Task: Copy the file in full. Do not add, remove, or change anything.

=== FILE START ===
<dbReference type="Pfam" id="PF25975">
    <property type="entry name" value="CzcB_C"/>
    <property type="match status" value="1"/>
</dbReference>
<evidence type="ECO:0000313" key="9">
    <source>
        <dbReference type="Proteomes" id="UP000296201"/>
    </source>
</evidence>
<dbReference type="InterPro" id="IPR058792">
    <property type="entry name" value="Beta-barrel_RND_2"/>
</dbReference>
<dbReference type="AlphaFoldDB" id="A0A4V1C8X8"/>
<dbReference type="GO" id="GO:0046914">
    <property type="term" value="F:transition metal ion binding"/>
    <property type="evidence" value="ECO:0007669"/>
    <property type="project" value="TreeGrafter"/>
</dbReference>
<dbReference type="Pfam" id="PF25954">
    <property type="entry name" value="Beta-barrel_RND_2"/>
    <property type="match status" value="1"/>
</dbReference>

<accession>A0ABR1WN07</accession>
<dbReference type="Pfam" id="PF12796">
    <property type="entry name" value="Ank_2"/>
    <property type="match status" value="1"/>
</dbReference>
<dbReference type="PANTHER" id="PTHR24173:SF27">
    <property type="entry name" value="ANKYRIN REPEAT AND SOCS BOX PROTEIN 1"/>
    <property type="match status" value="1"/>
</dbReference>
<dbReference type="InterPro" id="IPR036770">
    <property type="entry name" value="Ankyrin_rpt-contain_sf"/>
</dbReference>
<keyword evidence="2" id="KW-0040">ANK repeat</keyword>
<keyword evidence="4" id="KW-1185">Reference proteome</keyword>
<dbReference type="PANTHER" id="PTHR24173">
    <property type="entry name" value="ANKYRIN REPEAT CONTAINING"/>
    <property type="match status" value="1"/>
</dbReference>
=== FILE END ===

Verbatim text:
<dbReference type="Pfam" id="PF25975">
    <property type="entry name" value="CzcB_C"/>
    <property type="match status" value="1"/>
</dbReference>
<evidence type="ECO:0000313" key="9">
    <source>
        <dbReference type="Proteomes" id="UP000296201"/>
    </source>
</evidence>
<dbReference type="InterPro" id="IPR058792">
    <property type="entry name" value="Beta-barrel_RND_2"/>
</dbReference>
<dbReference type="AlphaFoldDB" id="A0A4V1C8X8"/>
<dbReference type="GO" id="GO:0046914">
    <property type="term" value="F:transition metal ion binding"/>
    <property type="evidence" value="ECO:0007669"/>
    <property type="project" value="TreeGrafter"/>
</dbReference>
<dbReference type="Pfam" id="PF25954">
    <property type="entry name" value="Beta-barrel_RND_2"/>
    <property type="match status" value="1"/>
</dbReference>

<accession>A0ABR1WN07</accession>
<dbReference type="Pfam" id="PF12796">
    <property type="entry name" value="Ank_2"/>
    <property type="match status" value="1"/>
</dbReference>
<dbReference type="PANTHER" id="PTHR24173:SF27">
    <property type="entry name" value="ANKYRIN REPEAT AND SOCS BOX PROTEIN 1"/>
    <property type="match status" value="1"/>
</dbReference>
<dbReference type="InterPro" id="IPR036770">
    <property type="entry name" value="Ankyrin_rpt-contain_sf"/>
</dbReference>
<keyword evidence="2" id="KW-0040">ANK repeat</keyword>
<keyword evidence="4" id="KW-1185">Reference proteome</keyword>
<dbReference type="PANTHER" id="PTHR24173">
    <property type="entry name" value="ANKYRIN REPEAT CONTAINING"/>
    <property type="match status" value="1"/>
</dbReference>